CDC, NIH, FDA leaders call for US-based clinical trial of smallpox drug in treating monkeypox
With the rising number of monkeypox cases, leading researchers at the CDC, FDA and NIH are calling on a randomized clinical trial to see if an approved smallpox drug is effective at treating monkeypox.
No monkeypox treatments are approved in the US, so patients looking to get relief for their lesions and other symptoms from the virus must go through a set of hurdles to get the smallpox drug through a government expanded access program. Approved for smallpox in 2018, the drug is marketed as TPOXX by the biotech SIGA. The European Union approved it for monkeypox in addition to smallpox earlier this year and the UK followed suit in July.
In an opinion piece published in the New England Journal of Medicine on Wednesday, government researchers said the NIH’s National Institute of Allergy and Infectious Diseases is working with the AIDS Clinical Trials Group, which has overseen studies of HIV meds since the 1980s, to set up a clinical trial to test TPOXX for monkeypox.
But while NIAID, ACTG and SIGA all confirmed to Endpoints News via email that a US-based clinical trial of the drug is being planned, they declined to say when it would start. Activists argue the trial should have taken place before monkeypox became a global outbreak because the virus has been endemic in some countries in Africa for years.
“Adults with monkeypox infection, including people living with HIV, would be eligible to enroll. NIAID will share more information as it becomes available,” the NIAID said in an emailed statement.
“Those trials should have been obviously planned for well before a current outbreak. This is what the job of pandemic preparedness is. We obviously had millions of doses stockpiled for this purpose and it is insane that the federal government didn’t actually have efficacy trials planned for it,” James Krellenstein, strategy & policy managing director for the organization PrEP4All, told Endpoints in a phone interview.
The researchers analogize the lack of approved meds for the current monkeypox outbreak to the early years of the HIV epidemic in the 1980s, when therapies had been developed, but the process for approving their use in humans was “painfully slow.” An ethical balance was needed to ensure patients had access while also “upholding the responsibility” of ensuring they were safe and effective, the researchers wrote Wednesday in NEJM.
“Now, 34 years later, we are faced with an uncannily similar situation,” they wrote. The authors of the piece include John Brooks, CMO for the CDC’s Division of HIV Prevention; Debra Birnkrant, director of the Division of Antivirals within the FDA’s Center for Drug Evaluation and Research; and Peter Kim, deputy director of the Therapeutic Research Program in the Division of AIDS at NIAID.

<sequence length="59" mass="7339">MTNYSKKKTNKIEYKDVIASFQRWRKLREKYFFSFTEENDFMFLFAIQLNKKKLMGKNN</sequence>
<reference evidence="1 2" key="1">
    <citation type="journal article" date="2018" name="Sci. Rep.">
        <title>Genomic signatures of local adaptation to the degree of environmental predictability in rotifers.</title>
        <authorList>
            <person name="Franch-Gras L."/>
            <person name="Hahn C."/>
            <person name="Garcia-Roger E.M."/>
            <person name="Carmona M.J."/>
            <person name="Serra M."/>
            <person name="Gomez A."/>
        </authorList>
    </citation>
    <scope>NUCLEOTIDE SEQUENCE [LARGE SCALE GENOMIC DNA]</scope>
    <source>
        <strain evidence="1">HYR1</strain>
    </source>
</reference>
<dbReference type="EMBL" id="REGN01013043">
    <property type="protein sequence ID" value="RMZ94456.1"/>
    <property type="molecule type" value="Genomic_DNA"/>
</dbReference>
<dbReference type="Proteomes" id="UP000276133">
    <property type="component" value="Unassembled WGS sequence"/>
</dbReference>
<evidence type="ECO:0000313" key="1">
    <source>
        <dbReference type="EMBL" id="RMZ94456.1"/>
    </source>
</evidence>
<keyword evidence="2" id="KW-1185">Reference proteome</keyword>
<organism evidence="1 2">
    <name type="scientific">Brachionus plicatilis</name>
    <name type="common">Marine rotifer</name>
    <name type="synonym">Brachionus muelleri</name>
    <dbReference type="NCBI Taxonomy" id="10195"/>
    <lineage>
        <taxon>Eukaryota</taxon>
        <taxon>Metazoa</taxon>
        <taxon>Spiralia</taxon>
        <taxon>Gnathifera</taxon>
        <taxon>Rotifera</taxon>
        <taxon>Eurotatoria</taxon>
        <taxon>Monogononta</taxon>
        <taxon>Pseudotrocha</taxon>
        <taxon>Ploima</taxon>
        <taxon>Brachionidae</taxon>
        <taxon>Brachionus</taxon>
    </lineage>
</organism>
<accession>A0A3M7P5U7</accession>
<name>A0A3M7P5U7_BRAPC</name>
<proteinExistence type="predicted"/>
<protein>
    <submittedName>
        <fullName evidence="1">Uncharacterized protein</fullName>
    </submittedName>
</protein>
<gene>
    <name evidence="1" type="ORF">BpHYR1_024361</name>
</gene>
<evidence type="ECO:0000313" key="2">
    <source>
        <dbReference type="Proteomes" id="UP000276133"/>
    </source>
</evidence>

Organizations such as PrEP4All have called for the removal of restrictions to the drug so patients can get the med quicker and more easily as monkeypox case counts climb past 25,000 across 83 countries. The US is one of the biggest outbreak regions and three states — Illinois, New York and California — have declared it a public health emergency.
Prior to the current global outbreak, the NIH had begun planning for a randomized clinical trial of the drug in the Democratic Republic of the Congo, but in their NEJM piece, the researchers cite the need for a US-based trial since current worldwide cases are of a different clade than what is seen in the DRC.
The US has access to about 1.7 million courses of the drug through the Strategic National Stockpile, and BARDA has a contract with SIGA to replenish the courses when they expire, according to the company. As of last week, 10,000 courses of the drug had been sent to states and cities upon request, the Department of Health and Human Services told NPR.
A SIGA spokesperson said the company is “aware of the plans for a clinical trial and is working with NIIAD [sic] to advance a placebo-controlled study of tecovirimat in the treatment of monkeypox.” SIGA reports quarterly earnings on Thursday.
SIGA canceled a scheduled interview between science chief Dennis Hruby, CEO Phillip Gomez and Endpoints, saying that it “would prefer to wait for publication of the full article in NEJM before commenting much further on any specifics.”
Hruby told NBC News last month that plans for large clinical trials were in advanced stages in Canada, the UK and the EU. Hruby told the news outlet that SIGA might not rely on US trial data to submit to the FDA, but rather look to combined findings in other countries and safety data from global compassionate-use programs.
In their NEJM piece, the CDC, FDA and NIH researchers wrote that they “anticipate that these trials will provide data needed for clinical and regulatory decision making in the United States.”
SIGA’s drug was approved in the US in 2018 under the “Animal Rule,” which allows drugs for serious or life-threatening conditions to be greenlit when human studies are deemed unethical. Efficacy is established in animal models of the human disease. The drug was approved based on efficacy data gathered from infecting nonhuman primates with monkeypox virus and rabbits with rabbitpox virus, as well as safety data from more than 400 healthy adult volunteers.
As the monkeypox outbreak spreads to more than 6,000 reported cases in the US, people at highest risk have been scrambling to get vaccinated against the virus. There is one jab approved in the US, Bavarian Nordic’s Jynneos, which is in limited supplies in the US after a national stockpile largely evaporated in recent years. A smallpox vaccine, ACAM2000, is also being used in certain instances.
Meanwhile, Moderna leaders said Wednesday that the pandemic-infamous biotech is looking into a potential monkeypox program.